UK banks have warned that the rise in the number of consumer fraud attacks during the coronavirus pandemic is becoming a “national security threat”.
Roughly GBP754mln has been stolen by criminals through bank frauds in the first six months of 2021, up 30% on the same period last year, according to a report by banking industry lobby group UK Finance.
Levels of fraud have risen during the pandemic as more consumers were forced to shop online and try digital banking and investing.
Banks are calling for the government to coordinate a plan to help prevent fraud, starting with tweaks to the planned Online Safety Bill, which currently has nothing to prevent dodgy online advertisements.
“The level of fraud in the UK is such that it is now a national security threat,” Katy Worobec, managing director for economic crime at UK Finance said. “The banking sector cannot solve this on its own.”
One of the fastest-growing bank fraud attacks are via authorised push payments (APPs), where tricksters lure people into making a payment. Rising 71% this year, APP attacks are now more common than card fraud, UK Finance said.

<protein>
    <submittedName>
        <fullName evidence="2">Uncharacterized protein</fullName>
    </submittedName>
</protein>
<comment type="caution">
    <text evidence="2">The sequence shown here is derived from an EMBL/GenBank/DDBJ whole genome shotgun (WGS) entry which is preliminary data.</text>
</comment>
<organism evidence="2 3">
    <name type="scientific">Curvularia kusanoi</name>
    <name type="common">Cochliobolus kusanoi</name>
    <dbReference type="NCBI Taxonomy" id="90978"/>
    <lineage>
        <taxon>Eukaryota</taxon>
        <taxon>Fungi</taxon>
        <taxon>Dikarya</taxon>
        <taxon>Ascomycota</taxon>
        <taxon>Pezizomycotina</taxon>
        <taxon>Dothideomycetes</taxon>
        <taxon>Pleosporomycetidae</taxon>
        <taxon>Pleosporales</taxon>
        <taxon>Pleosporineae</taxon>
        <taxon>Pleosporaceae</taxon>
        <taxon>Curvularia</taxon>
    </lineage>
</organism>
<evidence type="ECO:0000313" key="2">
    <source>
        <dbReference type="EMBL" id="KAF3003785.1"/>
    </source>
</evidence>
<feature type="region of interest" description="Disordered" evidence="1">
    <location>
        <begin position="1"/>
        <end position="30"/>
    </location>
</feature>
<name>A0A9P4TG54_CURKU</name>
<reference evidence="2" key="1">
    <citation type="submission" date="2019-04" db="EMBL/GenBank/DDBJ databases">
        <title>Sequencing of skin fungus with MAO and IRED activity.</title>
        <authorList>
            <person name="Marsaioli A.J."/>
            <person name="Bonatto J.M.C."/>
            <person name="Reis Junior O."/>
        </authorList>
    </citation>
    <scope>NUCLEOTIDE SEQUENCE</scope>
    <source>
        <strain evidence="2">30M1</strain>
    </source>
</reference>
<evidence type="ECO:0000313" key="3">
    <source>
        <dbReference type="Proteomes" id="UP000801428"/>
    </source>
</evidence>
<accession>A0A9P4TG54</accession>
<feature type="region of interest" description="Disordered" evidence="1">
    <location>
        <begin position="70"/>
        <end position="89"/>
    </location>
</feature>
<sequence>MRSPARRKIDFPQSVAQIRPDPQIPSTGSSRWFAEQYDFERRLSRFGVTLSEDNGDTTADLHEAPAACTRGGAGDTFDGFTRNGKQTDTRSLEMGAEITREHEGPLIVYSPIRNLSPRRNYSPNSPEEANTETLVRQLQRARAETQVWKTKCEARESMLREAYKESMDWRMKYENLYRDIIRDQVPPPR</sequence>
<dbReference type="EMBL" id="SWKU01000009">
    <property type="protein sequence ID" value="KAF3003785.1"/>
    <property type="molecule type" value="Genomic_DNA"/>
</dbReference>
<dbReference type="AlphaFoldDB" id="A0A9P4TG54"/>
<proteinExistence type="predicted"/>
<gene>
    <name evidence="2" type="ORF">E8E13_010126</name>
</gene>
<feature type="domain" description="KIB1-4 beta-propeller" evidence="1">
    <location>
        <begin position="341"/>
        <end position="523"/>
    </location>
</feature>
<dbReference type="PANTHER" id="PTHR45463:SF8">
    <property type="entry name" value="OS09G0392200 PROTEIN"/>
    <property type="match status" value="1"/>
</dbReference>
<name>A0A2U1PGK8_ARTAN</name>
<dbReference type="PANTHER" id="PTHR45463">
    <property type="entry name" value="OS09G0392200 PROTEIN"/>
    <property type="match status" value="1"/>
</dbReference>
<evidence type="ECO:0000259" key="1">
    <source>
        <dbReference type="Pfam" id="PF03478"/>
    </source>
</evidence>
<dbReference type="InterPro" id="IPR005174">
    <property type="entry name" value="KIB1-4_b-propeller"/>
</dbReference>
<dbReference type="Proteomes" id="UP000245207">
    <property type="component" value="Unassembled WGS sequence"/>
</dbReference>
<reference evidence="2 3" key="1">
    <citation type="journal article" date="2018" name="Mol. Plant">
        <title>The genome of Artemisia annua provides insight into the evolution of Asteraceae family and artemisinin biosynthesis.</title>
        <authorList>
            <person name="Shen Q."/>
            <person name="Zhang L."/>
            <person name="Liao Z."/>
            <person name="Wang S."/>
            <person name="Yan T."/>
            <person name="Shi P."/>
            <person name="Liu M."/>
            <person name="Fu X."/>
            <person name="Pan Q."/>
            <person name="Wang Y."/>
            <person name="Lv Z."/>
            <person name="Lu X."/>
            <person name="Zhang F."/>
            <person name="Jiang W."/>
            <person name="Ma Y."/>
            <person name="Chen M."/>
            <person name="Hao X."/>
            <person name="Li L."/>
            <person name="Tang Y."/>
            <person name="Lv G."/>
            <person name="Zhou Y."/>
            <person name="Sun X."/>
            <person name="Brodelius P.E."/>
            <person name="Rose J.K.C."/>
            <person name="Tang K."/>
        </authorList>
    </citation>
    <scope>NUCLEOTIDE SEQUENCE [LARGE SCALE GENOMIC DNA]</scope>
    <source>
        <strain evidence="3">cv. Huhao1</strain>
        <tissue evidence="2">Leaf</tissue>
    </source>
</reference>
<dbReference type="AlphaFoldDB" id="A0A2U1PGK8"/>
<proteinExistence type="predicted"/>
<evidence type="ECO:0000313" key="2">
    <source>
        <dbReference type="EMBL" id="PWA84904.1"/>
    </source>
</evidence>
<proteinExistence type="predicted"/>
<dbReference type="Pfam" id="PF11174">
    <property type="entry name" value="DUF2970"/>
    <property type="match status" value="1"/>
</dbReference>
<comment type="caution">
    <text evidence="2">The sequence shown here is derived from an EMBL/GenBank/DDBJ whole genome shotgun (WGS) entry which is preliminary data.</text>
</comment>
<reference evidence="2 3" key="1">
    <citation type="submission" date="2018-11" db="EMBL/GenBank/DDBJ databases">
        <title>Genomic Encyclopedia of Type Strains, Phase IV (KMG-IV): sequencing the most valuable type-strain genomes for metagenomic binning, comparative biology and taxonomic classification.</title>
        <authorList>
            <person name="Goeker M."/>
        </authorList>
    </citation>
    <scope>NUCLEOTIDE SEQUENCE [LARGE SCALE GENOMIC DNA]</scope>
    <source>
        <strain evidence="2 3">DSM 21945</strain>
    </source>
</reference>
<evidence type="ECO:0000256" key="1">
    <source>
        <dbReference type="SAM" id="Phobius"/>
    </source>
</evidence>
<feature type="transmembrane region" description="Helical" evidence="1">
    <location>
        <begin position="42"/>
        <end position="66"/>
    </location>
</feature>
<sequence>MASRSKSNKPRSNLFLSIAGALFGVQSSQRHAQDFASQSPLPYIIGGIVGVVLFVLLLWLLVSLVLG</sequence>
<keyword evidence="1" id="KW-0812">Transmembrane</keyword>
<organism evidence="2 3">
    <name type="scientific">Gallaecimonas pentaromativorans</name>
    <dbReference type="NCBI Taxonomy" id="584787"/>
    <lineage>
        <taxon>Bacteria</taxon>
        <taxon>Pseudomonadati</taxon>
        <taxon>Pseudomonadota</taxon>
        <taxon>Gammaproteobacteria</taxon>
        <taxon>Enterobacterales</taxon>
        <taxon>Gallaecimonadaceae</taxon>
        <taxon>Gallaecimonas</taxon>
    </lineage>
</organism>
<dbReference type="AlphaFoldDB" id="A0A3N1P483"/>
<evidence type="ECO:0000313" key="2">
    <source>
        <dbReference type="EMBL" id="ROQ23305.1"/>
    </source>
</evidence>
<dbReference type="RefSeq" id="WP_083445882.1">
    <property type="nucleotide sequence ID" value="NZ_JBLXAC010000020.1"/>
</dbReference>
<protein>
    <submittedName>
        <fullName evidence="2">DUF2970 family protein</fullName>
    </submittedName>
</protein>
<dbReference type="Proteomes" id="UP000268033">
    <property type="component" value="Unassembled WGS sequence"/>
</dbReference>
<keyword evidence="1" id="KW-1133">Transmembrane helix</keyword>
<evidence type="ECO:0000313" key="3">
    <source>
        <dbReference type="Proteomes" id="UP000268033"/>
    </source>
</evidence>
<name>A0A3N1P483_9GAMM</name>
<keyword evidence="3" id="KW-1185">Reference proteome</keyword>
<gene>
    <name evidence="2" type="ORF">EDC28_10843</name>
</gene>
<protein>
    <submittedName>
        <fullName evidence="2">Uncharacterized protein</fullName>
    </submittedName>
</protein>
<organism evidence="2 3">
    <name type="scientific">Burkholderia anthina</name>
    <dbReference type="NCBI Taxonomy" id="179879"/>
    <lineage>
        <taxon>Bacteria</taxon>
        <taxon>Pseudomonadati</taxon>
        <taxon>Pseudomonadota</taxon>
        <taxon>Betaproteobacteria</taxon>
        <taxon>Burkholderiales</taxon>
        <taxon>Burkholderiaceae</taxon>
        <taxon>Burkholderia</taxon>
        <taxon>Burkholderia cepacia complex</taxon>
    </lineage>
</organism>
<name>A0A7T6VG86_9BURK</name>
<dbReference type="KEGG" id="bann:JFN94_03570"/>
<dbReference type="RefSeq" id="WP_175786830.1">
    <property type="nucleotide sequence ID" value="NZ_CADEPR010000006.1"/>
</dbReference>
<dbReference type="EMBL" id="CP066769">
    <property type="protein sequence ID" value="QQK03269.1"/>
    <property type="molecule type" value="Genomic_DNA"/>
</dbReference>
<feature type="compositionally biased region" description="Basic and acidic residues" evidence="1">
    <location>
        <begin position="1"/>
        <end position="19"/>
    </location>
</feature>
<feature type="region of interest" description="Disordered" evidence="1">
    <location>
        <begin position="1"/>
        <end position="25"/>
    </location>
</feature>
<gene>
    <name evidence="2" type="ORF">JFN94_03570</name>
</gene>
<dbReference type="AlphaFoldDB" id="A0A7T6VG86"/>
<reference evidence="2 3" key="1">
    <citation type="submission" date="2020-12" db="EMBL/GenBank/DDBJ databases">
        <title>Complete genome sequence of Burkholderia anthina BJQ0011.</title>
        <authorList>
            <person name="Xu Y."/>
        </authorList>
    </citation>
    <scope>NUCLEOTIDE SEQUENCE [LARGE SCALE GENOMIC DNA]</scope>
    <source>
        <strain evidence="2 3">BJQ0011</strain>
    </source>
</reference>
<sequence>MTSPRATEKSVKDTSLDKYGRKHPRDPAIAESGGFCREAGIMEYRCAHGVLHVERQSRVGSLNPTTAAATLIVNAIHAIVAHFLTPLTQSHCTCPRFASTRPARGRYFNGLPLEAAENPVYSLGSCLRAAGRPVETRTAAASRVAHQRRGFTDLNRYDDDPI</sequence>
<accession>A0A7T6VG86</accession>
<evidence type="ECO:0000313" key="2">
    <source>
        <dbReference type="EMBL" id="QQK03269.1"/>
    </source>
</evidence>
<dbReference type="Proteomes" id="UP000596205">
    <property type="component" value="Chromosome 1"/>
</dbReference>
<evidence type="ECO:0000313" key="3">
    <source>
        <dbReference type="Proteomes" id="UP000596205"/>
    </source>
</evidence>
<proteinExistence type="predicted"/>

Other research, from the consumer group Which?, estimated that GBP2.3bn was lost by UK consumers last year through online scams, much of which coming through social media.
A coalition of finance groups recently called for the government to add scope to improve policing of paid-for online adverts in the Online Safety Bill.
Also on Wednesday, MPs in the Treasury Select Committee are grilling bosses from Facebook, Google, Amazon and eBay about whether companies are doing enough to prevent financial fraud.
“We know financial fraud is a huge growth area and we know it’s inadequately policed,” said committee member and Labour MP, Siobhain McDonagh.
“Social media companies earn a lot of money by offering fraudulent deals and seem to have no consequences for doing it. The lack of real muscle put into detecting financial fraud and scamming threatens our reputation as a country.”